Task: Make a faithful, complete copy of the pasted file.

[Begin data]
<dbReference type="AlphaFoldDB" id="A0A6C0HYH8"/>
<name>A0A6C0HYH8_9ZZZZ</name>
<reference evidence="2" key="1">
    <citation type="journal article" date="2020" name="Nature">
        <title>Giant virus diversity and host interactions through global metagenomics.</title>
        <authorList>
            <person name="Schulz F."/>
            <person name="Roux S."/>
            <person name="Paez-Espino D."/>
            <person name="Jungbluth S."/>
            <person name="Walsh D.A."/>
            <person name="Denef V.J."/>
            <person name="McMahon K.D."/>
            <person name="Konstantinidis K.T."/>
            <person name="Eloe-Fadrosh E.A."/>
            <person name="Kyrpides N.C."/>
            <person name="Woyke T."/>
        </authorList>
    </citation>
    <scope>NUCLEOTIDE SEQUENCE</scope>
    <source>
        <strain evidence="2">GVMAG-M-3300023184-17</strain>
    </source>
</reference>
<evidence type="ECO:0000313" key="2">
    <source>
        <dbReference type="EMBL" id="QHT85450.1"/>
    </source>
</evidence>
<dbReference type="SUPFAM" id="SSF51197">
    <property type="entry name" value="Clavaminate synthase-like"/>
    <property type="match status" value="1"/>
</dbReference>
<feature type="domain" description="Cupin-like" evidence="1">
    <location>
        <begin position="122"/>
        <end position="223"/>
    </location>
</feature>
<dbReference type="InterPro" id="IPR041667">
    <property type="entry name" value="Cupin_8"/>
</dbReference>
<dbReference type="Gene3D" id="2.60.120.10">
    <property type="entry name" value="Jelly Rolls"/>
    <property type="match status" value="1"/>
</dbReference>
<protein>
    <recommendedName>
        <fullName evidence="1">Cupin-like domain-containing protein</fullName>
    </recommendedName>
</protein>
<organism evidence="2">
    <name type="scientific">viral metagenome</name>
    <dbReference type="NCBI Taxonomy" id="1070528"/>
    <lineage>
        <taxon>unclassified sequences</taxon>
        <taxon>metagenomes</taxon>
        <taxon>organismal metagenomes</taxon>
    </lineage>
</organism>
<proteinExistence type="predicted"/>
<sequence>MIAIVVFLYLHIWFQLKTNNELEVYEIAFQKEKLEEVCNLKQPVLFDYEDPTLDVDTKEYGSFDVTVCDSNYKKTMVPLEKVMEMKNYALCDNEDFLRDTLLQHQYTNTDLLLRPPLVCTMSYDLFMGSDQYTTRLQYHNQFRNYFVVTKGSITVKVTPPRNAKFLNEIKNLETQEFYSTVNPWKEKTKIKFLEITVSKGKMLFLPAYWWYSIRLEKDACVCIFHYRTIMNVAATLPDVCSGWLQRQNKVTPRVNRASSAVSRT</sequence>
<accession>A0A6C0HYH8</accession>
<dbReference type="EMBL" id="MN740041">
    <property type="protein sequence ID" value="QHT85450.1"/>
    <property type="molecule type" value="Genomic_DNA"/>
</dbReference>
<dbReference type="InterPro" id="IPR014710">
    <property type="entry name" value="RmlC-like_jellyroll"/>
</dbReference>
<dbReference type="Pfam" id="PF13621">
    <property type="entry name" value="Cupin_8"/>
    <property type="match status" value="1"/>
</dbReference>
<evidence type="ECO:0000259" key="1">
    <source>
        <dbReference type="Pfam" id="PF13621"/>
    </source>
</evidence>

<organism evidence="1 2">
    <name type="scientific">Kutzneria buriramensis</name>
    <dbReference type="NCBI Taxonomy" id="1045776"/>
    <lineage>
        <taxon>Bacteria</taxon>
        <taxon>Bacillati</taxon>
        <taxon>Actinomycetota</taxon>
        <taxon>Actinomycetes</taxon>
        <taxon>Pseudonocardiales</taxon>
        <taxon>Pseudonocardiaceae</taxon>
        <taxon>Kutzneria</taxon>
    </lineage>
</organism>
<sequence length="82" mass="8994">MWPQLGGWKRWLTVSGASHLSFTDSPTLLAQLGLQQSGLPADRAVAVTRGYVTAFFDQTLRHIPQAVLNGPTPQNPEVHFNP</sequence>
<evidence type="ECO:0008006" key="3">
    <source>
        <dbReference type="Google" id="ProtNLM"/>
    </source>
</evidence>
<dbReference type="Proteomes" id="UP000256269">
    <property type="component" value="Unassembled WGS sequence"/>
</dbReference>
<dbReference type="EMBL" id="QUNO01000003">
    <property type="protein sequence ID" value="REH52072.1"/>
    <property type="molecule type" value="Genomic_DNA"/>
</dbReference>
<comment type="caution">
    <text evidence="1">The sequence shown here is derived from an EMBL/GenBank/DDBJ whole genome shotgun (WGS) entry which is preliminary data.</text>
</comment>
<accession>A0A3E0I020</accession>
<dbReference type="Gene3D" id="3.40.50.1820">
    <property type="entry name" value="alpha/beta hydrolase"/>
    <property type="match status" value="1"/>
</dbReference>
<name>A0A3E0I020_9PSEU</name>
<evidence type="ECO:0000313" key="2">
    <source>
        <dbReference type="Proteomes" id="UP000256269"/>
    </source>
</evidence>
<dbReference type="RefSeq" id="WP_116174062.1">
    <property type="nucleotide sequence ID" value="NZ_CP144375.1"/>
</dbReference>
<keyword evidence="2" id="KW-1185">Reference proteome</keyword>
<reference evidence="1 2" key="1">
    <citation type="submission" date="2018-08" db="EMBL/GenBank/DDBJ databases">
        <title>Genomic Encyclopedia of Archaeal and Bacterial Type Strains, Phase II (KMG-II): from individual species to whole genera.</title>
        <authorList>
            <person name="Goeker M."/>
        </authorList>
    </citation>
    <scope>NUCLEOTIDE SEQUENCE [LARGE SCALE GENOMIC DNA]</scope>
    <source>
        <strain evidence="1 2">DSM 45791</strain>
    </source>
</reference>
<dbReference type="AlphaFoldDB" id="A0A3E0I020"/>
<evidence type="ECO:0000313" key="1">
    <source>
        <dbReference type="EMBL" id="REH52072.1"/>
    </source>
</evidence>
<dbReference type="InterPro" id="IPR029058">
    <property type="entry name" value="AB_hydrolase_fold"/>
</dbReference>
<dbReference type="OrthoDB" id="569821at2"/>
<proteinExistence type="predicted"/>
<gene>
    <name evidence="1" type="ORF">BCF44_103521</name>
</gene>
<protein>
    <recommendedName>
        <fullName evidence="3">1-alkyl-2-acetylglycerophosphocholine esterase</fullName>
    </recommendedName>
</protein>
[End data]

<dbReference type="AlphaFoldDB" id="A0A6C0HYH8"/>
<name>A0A6C0HYH8_9ZZZZ</name>
<reference evidence="2" key="1">
    <citation type="journal article" date="2020" name="Nature">
        <title>Giant virus diversity and host interactions through global metagenomics.</title>
        <authorList>
            <person name="Schulz F."/>
            <person name="Roux S."/>
            <person name="Paez-Espino D."/>
            <person name="Jungbluth S."/>
            <person name="Walsh D.A."/>
            <person name="Denef V.J."/>
            <person name="McMahon K.D."/>
            <person name="Konstantinidis K.T."/>
            <person name="Eloe-Fadrosh E.A."/>
            <person name="Kyrpides N.C."/>
            <person name="Woyke T."/>
        </authorList>
    </citation>
    <scope>NUCLEOTIDE SEQUENCE</scope>
    <source>
        <strain evidence="2">GVMAG-M-3300023184-17</strain>
    </source>
</reference>
<evidence type="ECO:0000313" key="2">
    <source>
        <dbReference type="EMBL" id="QHT85450.1"/>
    </source>
</evidence>
<dbReference type="SUPFAM" id="SSF51197">
    <property type="entry name" value="Clavaminate synthase-like"/>
    <property type="match status" value="1"/>
</dbReference>
<feature type="domain" description="Cupin-like" evidence="1">
    <location>
        <begin position="122"/>
        <end position="223"/>
    </location>
</feature>
<dbReference type="InterPro" id="IPR041667">
    <property type="entry name" value="Cupin_8"/>
</dbReference>
<dbReference type="Gene3D" id="2.60.120.10">
    <property type="entry name" value="Jelly Rolls"/>
    <property type="match status" value="1"/>
</dbReference>
<protein>
    <recommendedName>
        <fullName evidence="1">Cupin-like domain-containing protein</fullName>
    </recommendedName>
</protein>
<organism evidence="2">
    <name type="scientific">viral metagenome</name>
    <dbReference type="NCBI Taxonomy" id="1070528"/>
    <lineage>
        <taxon>unclassified sequences</taxon>
        <taxon>metagenomes</taxon>
        <taxon>organismal metagenomes</taxon>
    </lineage>
</organism>
<proteinExistence type="predicted"/>
<sequence>MIAIVVFLYLHIWFQLKTNNELEVYEIAFQKEKLEEVCNLKQPVLFDYEDPTLDVDTKEYGSFDVTVCDSNYKKTMVPLEKVMEMKNYALCDNEDFLRDTLLQHQYTNTDLLLRPPLVCTMSYDLFMGSDQYTTRLQYHNQFRNYFVVTKGSITVKVTPPRNAKFLNEIKNLETQEFYSTVNPWKEKTKIKFLEITVSKGKMLFLPAYWWYSIRLEKDACVCIFHYRTIMNVAATLPDVCSGWLQRQNKVTPRVNRASSAVSRT</sequence>
<accession>A0A6C0HYH8</accession>
<dbReference type="EMBL" id="MN740041">
    <property type="protein sequence ID" value="QHT85450.1"/>
    <property type="molecule type" value="Genomic_DNA"/>
</dbReference>
<dbReference type="InterPro" id="IPR014710">
    <property type="entry name" value="RmlC-like_jellyroll"/>
</dbReference>
<dbReference type="Pfam" id="PF13621">
    <property type="entry name" value="Cupin_8"/>
    <property type="match status" value="1"/>
</dbReference>
<evidence type="ECO:0000259" key="1">
    <source>
        <dbReference type="Pfam" id="PF13621"/>
    </source>
</evidence>

<organism evidence="1 2">
    <name type="scientific">Kutzneria buriramensis</name>
    <dbReference type="NCBI Taxonomy" id="1045776"/>
    <lineage>
        <taxon>Bacteria</taxon>
        <taxon>Bacillati</taxon>
        <taxon>Actinomycetota</taxon>
        <taxon>Actinomycetes</taxon>
        <taxon>Pseudonocardiales</taxon>
        <taxon>Pseudonocardiaceae</taxon>
        <taxon>Kutzneria</taxon>
    </lineage>
</organism>
<sequence length="82" mass="8994">MWPQLGGWKRWLTVSGASHLSFTDSPTLLAQLGLQQSGLPADRAVAVTRGYVTAFFDQTLRHIPQAVLNGPTPQNPEVHFNP</sequence>
<evidence type="ECO:0008006" key="3">
    <source>
        <dbReference type="Google" id="ProtNLM"/>
    </source>
</evidence>
<dbReference type="Proteomes" id="UP000256269">
    <property type="component" value="Unassembled WGS sequence"/>
</dbReference>
<dbReference type="EMBL" id="QUNO01000003">
    <property type="protein sequence ID" value="REH52072.1"/>
    <property type="molecule type" value="Genomic_DNA"/>
</dbReference>
<comment type="caution">
    <text evidence="1">The sequence shown here is derived from an EMBL/GenBank/DDBJ whole genome shotgun (WGS) entry which is preliminary data.</text>
</comment>
<accession>A0A3E0I020</accession>
<dbReference type="Gene3D" id="3.40.50.1820">
    <property type="entry name" value="alpha/beta hydrolase"/>
    <property type="match status" value="1"/>
</dbReference>
<name>A0A3E0I020_9PSEU</name>
<evidence type="ECO:0000313" key="2">
    <source>
        <dbReference type="Proteomes" id="UP000256269"/>
    </source>
</evidence>
<dbReference type="RefSeq" id="WP_116174062.1">
    <property type="nucleotide sequence ID" value="NZ_CP144375.1"/>
</dbReference>
<keyword evidence="2" id="KW-1185">Reference proteome</keyword>
<reference evidence="1 2" key="1">
    <citation type="submission" date="2018-08" db="EMBL/GenBank/DDBJ databases">
        <title>Genomic Encyclopedia of Archaeal and Bacterial Type Strains, Phase II (KMG-II): from individual species to whole genera.</title>
        <authorList>
            <person name="Goeker M."/>
        </authorList>
    </citation>
    <scope>NUCLEOTIDE SEQUENCE [LARGE SCALE GENOMIC DNA]</scope>
    <source>
        <strain evidence="1 2">DSM 45791</strain>
    </source>
</reference>
<dbReference type="AlphaFoldDB" id="A0A3E0I020"/>
<evidence type="ECO:0000313" key="1">
    <source>
        <dbReference type="EMBL" id="REH52072.1"/>
    </source>
</evidence>
<dbReference type="InterPro" id="IPR029058">
    <property type="entry name" value="AB_hydrolase_fold"/>
</dbReference>
<dbReference type="OrthoDB" id="569821at2"/>
<proteinExistence type="predicted"/>
<gene>
    <name evidence="1" type="ORF">BCF44_103521</name>
</gene>
<protein>
    <recommendedName>
        <fullName evidence="3">1-alkyl-2-acetylglycerophosphocholine esterase</fullName>
    </recommendedName>
</protein>